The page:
By DAVID GREEN
After Lenawee County Commissioners began talking about the possibility of a county-wide millage for police coverage, an effort got underway to collect information from local government units about law enforcement needs.
Adrian commissioner Tom Neill, a former sheriff’s department deputy, said at a commission meeting in late January that a millage is needed to avoid additional deputy layoffs.
Cletus Smith, a commissioner from Madison Township and another former sheriff’s department officer, said that a millage should be the last option, but he stated the importance of the public believing that Lenawee County is safe. Continuing reductions in sheriff’s department staff can’t continue, he said.
Morenci mayor Keith Pennington attended the meeting and spoke about how the city’s police are often called upon to handle issues in neighboring townships that don’t have their own officers.
His opinion is that a county-wide property tax would not benefit the southern area of the county.
Pennington was asked to serve on a new 12-member Public Safety Advisory Committee to assess law enforcement needs in the county and to research funding options for police coverage.
The group is to offer a report by the end of April. That deadline will give commissioners time to decide if a millage proposal should be placed on the August primary ballot.
Included in the committee’s chores is the order to determine “what impact the proposed cuts to the sheriff’s department budget will have on public safety in each community and Lenawee County as a whole.”
At Morenci’s Feb. 27 city council meeting, Mayor Pennington led council members and other city employees through an eight-question survey form that the committee created in order to obtain information and opinions.
Pennington turned to Morenci Chief of Police Larry Weeks for his opinion on various Lenawee County Sheriff’s Department services.
Weeks said jail operations are the most significant to him among the seven items listed, followed by animal control.
“You would be shocked with how many animal problems we have to deal with,” he said.
Next he chose mutual aid with local law enforcement agencies, but noted that the service has been scaled back.
Cuts in the OMNI drug enforcement agency has limited its presence in Morenci, he said, but the agency does respond to requests. Unfortunately, the smaller agency is now unable to give as much attention to issues as the chief would like.
“I would be surprised if OMNI exists in a few years,” Weeks said.
He closed out the list with the dive/marine team, complaint investigations and traffic enforcement.
The survey sought information about the effect of proposed budget cuts for Morenci.
“If the county can’t send an officer [to a township location], Morenci Police Department will likely be called,” said Morenci fire chief Chad Schisler. “That will take our officer out of town.”
More and more often, he said, the county and state units arrive on the scene later than in the past and the first response comes from Morenci.
Cuts in Michigan State Police funding will likely diminish the agency’s presence further, Weeks said.
In response to a question about collaboration, it was suggested that the sheriff could meet with township boards to seek contracts for coverage.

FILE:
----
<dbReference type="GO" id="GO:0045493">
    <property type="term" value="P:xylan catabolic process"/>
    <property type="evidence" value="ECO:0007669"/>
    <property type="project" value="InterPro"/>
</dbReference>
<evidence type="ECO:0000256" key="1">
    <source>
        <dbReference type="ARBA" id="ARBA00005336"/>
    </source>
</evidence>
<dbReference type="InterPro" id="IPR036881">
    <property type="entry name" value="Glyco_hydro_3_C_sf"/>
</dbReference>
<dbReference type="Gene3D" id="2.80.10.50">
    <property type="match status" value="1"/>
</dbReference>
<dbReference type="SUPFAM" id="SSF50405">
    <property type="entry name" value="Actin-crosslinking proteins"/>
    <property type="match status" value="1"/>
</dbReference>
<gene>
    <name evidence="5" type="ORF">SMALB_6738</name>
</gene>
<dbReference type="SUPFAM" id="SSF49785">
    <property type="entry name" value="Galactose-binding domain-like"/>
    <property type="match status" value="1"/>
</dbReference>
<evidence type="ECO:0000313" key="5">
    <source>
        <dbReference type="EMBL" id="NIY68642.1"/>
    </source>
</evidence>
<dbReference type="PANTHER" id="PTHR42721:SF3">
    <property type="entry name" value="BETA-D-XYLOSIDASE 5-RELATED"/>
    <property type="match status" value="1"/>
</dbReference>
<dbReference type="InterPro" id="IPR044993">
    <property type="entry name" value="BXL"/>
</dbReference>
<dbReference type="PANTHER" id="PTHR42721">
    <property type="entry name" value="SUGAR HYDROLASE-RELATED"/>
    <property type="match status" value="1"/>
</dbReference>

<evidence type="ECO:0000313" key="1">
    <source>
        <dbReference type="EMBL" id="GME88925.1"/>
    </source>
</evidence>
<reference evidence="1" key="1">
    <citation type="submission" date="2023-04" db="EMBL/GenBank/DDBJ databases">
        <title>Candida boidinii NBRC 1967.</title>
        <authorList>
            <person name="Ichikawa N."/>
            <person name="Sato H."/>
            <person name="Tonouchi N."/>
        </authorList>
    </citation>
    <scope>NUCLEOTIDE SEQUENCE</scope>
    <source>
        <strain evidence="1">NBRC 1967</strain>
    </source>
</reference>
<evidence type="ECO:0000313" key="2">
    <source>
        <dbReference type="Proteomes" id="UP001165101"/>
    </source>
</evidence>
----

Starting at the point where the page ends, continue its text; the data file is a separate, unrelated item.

“We already pay for county road patrol through taxes,” Weeks said.
Council was stymied by the sixth question on the form: Do you feel there is a need for providing additional funding for the Sheriff’s Department and for law enforcement services in general?
“That’s a loaded question,” said councilor Robert Jennings. “Of course they need more money.”
Pennington said the committee came up with three ideas for additional funding: a levy, contractual services and reallocating existing county funding (taking from another agency and moving it to law enforcement).
“Do current services meet your needs?” Pennington asked. “Are you willing to pay more?”
With no answers forthcoming, Pennington moved on to the next query: For communities with their own law enforcement services, what additional staff and funding is needed?
“Is council willing to extend our coverage without additional money?” Weeks asked.
“It would increase our costs unless we say ‘no,’” council member Tracy Schell said.
City administrator/clerk Renée Schroeder asked how the city’s police could morally not cover an incident in one of the townships if requested?
Weeks said it’s up to council to tell him what they want him to do.
The final question asked councilors if they would be in favor of an additional county-wide millage dedicated to law enforcement funding.
After a period of silence, councilor Jeff Bell said that question leads back to number six, asking if there’s a need for additional funds.
At that point more than one council member gave “no” as an answer.
The sheriff’s department budget for law enforcement has fallen about $800,000 since 2008 and is targeted for a further $500,000 reduction for 2013. Road patrol coverage has decreased by seven officers during that time.
County administrator Marty Marshall reports that about a third of a mill is needed to produce $1 million of revenue for the county. There’s a direct relationship between the revenue the county receives and the services the county is able to provide, Marshall wrote in a letter about the county’s standing.